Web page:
In any event, Melanie first recorded it at an early stage of her career (not later on, as suggested by the heading in the article). The version I have is on a "Golden Hour" compilation, which gives the date as 1972. IXIA (talk) 16:56, 24 May 2011 (UTC)
Born Feb. 3, 1947 in Queens, N.Y. to a Russian - Ukrainian father and an Italian mother who Sang in jazz clubs, Melanie was a self-professed loner who divided her college years between a drama career and playing Greenwich Village coffeehouses. At age 20, she met music publisher-producer Schekeryk, who got her a deal with Columbia Records that lasted for two singles. — Preceding unsigned comment added by 22.214.171.124 (talk) 12:09, 17 August 2012 (UTC)
Melanie doubtless inherited her musical instincts from her mother of whom she says, "She was a very pure singer; she would hold a note and not whine off like I do." Melanie's musical side flowered and became her sole interest while she was at school which caused her to be regarded rather as an outsider, especially as in addition, her mode of dress was a little different to the rest of her class.
This isolation had the effect of making Melanie more absorbed in her music and more determined than ever to be different in both dress and behaviour. "School was the time when things started getting bad for me. I didn't have a happy time. It was OK in the low grades. but after that it was pretty difficult. I didn't have an easy time with other people, I couldn't get on with them. I was very much alone and the other kids didn't seem to want to know me, so I spent the time I was by myself writing, playing, singing and falling in love with everybody."
Mama Mama, written when she was 15, conveys all the anguish of her school life. It also conveys something of her attitude and regard for her mother. "She's in all my songs. I haven't got a kind of mother complex. It just happens. It must seem like I'm very dependent on her and always asking her questions. Really I'm very independent unless there's a lot of people around me and I don't have to be."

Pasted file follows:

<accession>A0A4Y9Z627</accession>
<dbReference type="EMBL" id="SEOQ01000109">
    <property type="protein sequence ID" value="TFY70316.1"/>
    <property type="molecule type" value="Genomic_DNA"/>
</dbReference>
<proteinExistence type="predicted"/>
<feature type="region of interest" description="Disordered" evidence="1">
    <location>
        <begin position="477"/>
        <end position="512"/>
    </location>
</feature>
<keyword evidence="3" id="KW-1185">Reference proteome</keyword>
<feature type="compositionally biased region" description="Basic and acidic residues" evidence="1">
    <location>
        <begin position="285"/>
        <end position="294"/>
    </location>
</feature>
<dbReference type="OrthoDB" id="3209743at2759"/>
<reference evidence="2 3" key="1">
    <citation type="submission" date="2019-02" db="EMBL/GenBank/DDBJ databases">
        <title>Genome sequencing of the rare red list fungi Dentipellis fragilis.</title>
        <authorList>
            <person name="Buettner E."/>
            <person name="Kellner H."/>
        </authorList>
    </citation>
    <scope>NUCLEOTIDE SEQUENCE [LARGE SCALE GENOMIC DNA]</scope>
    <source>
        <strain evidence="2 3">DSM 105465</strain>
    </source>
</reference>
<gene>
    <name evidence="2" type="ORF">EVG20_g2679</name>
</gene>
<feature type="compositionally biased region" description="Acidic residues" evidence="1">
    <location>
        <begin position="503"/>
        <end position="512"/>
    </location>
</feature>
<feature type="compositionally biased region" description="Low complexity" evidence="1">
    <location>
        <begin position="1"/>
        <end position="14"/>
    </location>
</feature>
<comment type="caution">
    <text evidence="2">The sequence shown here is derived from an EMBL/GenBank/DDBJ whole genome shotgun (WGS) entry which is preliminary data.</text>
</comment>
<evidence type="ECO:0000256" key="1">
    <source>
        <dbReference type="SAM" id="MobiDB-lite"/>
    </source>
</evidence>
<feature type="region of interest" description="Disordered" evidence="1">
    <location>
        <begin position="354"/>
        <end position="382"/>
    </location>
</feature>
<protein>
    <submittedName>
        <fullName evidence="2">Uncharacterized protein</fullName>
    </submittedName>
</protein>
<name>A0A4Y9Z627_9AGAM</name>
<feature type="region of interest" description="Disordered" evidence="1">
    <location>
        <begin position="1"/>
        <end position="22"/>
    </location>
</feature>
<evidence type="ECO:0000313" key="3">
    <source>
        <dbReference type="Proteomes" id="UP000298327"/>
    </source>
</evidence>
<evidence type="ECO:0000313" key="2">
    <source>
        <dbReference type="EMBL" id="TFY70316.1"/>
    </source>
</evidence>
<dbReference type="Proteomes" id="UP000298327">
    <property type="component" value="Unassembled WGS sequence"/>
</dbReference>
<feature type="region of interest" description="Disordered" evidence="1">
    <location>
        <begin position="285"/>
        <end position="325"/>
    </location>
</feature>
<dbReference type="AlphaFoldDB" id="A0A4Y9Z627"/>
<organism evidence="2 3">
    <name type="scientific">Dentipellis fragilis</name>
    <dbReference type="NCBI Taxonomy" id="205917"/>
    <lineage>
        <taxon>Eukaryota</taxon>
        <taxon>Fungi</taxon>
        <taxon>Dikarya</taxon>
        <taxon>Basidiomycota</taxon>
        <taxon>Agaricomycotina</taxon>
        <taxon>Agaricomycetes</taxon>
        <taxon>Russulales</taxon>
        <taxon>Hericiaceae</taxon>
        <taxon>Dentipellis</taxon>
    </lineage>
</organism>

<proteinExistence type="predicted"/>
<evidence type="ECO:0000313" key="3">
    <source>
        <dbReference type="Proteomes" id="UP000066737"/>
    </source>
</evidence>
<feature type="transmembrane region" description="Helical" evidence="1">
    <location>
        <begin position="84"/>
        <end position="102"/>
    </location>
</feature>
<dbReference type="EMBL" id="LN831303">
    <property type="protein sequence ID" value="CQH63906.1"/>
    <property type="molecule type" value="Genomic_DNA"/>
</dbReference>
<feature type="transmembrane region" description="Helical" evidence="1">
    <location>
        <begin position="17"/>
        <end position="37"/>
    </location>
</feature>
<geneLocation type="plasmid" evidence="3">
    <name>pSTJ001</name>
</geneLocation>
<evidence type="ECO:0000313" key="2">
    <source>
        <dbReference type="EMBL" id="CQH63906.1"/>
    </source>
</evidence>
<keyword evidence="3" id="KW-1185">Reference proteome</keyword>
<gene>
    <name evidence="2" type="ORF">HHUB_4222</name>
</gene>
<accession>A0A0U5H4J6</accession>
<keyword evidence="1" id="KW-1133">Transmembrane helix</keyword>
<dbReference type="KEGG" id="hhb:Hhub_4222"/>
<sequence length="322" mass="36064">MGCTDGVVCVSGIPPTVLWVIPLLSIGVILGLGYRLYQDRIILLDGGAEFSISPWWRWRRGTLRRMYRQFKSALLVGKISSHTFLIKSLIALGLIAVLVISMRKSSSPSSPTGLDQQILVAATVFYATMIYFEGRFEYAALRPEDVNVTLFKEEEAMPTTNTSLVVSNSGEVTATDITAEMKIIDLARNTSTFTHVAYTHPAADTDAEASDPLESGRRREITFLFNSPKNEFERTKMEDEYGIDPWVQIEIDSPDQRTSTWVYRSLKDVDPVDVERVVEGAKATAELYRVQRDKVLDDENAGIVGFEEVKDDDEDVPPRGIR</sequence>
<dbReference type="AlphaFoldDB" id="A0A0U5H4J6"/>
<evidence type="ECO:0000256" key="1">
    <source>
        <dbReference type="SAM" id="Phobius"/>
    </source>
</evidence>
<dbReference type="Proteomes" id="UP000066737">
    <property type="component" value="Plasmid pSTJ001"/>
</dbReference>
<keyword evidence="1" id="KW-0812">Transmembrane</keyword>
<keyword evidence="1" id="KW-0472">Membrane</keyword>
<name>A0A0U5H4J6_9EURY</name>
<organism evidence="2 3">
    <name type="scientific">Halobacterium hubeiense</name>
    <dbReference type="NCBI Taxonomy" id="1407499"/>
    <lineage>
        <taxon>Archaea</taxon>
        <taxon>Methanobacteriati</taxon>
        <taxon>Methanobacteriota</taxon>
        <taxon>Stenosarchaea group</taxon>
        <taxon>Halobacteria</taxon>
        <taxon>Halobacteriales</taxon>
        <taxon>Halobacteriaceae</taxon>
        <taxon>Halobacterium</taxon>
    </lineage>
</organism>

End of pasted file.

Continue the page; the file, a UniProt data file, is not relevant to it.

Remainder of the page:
The first signs of this independence made themselves clear when Melanie ran away from high school in New Jersey. "We had moved from New York to New Jersey, you see, and there it was even worse at school. People in the town were afraid of someone different someone who showed signs of individuality was considered a nut, Even the teachers thought I was strange. One terrible one on my first day said, 'You wear your hair like a witch'. They sent me to the school psychologist!"
Melanie Safka, then an aspiring teen actress rather than a singer, mistakenly entered the office of aspiring music producer, Ukraine-born Peter Schekeryk, one day, and thus began a working relationship and a long marriage with plenty of ups and downs but always enduring.
But as the 1970s went on and a record collaboration with legendary producer Ahmet Ertegun went south for reasons never revealed (the 1976 album, PHOTOGRAPH, withdrawn quickly from sale in spite of good reviews, was finally released as a 2 CD set just a few years ago) Melanie and Peter turned more towards concerts in Europe, where she can still command a substantial audience even at age 63.
The couple even tried rock-inspired rhythms, but the next time Melanie's style made an impression in the USA was in the 1980s, when she wrote a song for the cult hit show BEAUTY AND THE BEAST, "The Last Time I Loved Forever", and won an Emmy.
The couple had three children, daughters Leilah and Jeordie, and son Beau Jarred, the youngest.
All the children became involved in the music business to some extent, performing with their mother, providing back-up vocals, instruments, and even, in the late 1990s, briefly forming their own band they called "Safka" in her honor. Jeordie and Beau have done solo albums.
The family, when not touring together, had homes ranging from New Jersey to Florida to Nashville, Tennessee.
The couple once owned and operated a restaurant in Florida reflecting Melanie's interest in natural foods. — Preceding unsigned comment added by 126.96.36.199 (talk) 12:24, 17 August 2012 (UTC)
I recall a 70's TV spot where they sing "Look what we've done to our Mustang", to the tune of "What have they done to my song Ma". Does anyone have any details? Ironically, I think they really did mess up the Mustang at that point, so it was appropriate to choose that song.
In the article, the title is quoted as "What have they done to my song", then it says that Ray Charles sang it as "Look What They've Done To My Song, Ma". But Melanie sang it this way too. Am I missing something? X10 (talk) 16:01, 22 September 2013 (UTC)
The link to the liberarianism statement doesn't work, can't be found on the net. I don't want to remove the reference, but also I don't know what to replace it with. X10 (talk) 17:14, 23 September 2013 (UTC)